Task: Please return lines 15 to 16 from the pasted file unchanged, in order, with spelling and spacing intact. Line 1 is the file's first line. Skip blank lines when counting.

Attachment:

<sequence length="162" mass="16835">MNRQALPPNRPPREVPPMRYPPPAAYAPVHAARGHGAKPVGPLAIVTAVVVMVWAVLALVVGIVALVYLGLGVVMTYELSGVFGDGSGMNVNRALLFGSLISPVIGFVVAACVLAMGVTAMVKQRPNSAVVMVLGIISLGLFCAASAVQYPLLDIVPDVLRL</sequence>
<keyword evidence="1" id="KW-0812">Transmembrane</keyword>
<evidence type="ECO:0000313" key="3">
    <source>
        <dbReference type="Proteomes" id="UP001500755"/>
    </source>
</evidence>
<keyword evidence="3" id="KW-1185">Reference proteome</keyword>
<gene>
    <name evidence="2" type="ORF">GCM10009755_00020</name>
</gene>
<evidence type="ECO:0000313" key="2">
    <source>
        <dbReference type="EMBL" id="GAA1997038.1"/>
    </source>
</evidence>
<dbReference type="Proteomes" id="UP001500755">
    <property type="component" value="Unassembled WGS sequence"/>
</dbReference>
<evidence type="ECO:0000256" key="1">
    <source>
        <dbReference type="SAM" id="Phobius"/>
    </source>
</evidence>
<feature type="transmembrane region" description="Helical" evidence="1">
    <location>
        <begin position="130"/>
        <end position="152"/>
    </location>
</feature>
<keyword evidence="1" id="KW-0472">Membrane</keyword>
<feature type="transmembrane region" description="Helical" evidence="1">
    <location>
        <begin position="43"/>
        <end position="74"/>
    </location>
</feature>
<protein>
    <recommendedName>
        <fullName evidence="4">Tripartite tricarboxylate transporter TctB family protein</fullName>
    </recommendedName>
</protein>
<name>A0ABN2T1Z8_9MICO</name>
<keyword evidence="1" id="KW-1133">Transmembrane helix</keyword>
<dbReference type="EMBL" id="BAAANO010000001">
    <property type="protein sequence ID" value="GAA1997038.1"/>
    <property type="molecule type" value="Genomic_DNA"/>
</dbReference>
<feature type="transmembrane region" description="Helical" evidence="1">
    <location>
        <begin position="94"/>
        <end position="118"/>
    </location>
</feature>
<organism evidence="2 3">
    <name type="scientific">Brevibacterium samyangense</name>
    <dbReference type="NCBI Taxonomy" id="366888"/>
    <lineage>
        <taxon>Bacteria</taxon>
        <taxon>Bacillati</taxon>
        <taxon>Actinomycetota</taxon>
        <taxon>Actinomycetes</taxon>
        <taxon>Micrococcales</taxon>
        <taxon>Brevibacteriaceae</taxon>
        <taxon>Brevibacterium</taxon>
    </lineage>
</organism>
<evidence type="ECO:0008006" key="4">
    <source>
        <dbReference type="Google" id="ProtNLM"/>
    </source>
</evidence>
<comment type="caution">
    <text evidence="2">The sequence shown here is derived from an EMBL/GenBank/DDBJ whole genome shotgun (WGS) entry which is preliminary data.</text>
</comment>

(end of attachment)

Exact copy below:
    </source>
</evidence>